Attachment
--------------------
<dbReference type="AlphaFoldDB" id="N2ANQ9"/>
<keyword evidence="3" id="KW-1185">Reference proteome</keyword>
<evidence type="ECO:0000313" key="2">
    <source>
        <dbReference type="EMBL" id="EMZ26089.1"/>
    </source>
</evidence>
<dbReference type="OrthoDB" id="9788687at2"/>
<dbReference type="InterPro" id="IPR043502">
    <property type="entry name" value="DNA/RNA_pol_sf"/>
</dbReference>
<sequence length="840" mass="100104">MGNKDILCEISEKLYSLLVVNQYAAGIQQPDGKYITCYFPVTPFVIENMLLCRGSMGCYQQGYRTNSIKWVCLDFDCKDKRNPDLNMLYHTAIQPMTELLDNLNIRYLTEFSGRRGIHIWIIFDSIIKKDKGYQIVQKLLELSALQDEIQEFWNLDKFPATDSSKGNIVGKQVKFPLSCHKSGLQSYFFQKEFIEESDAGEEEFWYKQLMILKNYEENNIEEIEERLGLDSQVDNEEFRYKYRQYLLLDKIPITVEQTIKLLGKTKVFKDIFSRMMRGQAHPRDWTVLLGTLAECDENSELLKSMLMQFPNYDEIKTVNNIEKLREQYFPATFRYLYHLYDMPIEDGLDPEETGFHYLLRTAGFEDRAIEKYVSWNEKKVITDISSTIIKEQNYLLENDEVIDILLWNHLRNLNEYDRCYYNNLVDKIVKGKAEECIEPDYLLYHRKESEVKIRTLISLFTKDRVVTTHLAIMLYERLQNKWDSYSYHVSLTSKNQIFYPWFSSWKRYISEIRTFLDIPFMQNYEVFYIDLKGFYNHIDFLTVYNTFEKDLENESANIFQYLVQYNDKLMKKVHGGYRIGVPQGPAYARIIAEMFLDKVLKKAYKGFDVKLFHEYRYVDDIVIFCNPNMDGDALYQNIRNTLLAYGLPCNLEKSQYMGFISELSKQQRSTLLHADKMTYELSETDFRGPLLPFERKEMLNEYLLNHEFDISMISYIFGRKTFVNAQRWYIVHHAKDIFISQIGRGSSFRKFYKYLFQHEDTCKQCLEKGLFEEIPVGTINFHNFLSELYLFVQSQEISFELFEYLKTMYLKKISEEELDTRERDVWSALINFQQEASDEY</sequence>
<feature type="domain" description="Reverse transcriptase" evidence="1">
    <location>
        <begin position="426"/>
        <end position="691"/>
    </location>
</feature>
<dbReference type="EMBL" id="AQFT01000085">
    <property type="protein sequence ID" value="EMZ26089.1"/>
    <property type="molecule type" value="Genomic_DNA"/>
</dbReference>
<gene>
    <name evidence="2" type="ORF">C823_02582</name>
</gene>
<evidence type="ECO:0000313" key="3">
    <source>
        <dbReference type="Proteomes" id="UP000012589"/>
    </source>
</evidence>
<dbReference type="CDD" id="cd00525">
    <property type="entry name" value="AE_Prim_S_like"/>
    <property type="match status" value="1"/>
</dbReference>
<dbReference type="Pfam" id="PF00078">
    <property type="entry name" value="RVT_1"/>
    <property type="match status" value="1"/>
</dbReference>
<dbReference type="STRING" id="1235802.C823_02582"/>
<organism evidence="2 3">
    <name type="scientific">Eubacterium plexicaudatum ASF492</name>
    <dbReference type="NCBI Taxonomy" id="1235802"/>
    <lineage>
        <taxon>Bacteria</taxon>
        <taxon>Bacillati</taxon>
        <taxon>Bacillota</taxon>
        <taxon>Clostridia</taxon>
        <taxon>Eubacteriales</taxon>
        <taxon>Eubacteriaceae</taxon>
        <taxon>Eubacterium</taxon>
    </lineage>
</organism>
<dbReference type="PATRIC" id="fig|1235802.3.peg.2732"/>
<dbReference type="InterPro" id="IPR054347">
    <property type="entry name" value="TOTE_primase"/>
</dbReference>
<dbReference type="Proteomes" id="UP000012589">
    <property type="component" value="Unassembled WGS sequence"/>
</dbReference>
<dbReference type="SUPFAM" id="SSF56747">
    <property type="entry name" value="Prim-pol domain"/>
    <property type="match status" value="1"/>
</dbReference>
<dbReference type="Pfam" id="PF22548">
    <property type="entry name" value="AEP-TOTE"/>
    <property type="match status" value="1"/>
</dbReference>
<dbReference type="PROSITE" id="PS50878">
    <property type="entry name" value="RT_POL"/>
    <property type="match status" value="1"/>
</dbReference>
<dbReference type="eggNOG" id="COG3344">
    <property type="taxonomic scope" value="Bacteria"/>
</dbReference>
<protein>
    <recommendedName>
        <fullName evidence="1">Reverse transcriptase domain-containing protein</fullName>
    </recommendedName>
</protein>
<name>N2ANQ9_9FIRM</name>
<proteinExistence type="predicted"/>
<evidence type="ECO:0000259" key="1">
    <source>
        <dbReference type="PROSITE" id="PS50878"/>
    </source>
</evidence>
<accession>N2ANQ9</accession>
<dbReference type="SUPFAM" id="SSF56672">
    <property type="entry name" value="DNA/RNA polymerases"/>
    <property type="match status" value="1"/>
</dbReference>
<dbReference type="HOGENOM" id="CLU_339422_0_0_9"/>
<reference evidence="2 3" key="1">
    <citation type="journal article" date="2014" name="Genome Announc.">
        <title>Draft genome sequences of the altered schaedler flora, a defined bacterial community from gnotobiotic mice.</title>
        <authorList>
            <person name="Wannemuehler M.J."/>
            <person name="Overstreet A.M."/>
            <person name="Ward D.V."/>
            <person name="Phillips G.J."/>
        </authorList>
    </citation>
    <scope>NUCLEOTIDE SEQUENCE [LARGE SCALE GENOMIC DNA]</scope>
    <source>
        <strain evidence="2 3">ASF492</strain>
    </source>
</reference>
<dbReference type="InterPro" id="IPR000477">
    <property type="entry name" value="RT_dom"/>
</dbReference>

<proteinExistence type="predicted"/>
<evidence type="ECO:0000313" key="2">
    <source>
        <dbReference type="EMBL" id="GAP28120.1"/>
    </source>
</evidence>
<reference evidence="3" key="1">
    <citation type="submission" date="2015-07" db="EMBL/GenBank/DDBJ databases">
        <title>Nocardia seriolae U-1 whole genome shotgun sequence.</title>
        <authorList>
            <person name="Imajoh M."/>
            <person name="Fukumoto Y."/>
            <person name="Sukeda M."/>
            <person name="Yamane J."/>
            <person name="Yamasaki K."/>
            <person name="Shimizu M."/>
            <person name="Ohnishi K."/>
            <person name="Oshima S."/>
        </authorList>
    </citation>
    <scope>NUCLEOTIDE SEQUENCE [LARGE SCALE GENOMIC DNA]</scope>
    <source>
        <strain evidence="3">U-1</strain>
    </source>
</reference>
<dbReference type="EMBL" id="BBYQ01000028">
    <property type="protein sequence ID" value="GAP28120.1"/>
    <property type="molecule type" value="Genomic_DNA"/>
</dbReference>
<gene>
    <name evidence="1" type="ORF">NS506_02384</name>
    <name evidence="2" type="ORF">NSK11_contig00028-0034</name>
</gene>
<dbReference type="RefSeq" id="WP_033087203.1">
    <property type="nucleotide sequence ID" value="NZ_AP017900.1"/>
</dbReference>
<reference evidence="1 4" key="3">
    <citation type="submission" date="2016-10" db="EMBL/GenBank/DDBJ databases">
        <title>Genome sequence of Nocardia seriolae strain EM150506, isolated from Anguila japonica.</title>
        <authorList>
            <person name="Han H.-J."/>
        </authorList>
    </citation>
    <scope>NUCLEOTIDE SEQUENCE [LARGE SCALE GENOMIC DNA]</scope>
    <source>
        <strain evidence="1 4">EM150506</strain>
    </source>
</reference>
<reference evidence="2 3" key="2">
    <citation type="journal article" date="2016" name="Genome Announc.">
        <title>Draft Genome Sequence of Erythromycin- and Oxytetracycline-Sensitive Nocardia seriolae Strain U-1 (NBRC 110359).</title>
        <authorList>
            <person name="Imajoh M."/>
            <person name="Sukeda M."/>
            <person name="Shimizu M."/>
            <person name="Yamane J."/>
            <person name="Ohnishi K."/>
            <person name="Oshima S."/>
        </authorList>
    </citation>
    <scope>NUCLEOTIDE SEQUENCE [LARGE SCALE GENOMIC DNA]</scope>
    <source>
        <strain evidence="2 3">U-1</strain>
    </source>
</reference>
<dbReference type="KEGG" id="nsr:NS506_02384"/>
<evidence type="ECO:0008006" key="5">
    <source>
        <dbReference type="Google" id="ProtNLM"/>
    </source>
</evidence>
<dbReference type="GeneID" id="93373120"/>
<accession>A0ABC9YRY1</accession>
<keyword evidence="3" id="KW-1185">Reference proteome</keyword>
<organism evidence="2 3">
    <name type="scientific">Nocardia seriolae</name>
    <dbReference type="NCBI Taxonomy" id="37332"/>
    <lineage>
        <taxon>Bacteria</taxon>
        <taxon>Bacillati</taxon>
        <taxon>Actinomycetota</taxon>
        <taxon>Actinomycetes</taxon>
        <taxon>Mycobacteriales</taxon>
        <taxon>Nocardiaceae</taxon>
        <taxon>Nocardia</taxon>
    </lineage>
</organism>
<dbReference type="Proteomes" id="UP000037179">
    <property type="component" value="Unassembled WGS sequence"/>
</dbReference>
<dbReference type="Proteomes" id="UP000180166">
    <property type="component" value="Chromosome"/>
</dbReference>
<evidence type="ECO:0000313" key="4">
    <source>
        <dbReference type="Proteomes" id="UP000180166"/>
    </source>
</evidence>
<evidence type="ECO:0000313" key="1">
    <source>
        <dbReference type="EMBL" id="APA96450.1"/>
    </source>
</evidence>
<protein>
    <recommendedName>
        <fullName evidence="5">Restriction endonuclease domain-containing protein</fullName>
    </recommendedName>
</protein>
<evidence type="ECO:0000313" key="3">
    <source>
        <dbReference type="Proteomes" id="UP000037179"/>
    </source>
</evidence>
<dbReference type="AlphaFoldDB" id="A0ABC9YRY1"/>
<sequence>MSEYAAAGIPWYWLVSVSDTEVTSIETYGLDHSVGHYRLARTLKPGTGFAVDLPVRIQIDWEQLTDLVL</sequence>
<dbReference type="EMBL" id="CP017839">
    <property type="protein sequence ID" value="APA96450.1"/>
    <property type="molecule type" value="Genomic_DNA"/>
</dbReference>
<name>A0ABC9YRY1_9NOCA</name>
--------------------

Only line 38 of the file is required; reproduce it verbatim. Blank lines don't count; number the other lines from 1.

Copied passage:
</dbReference>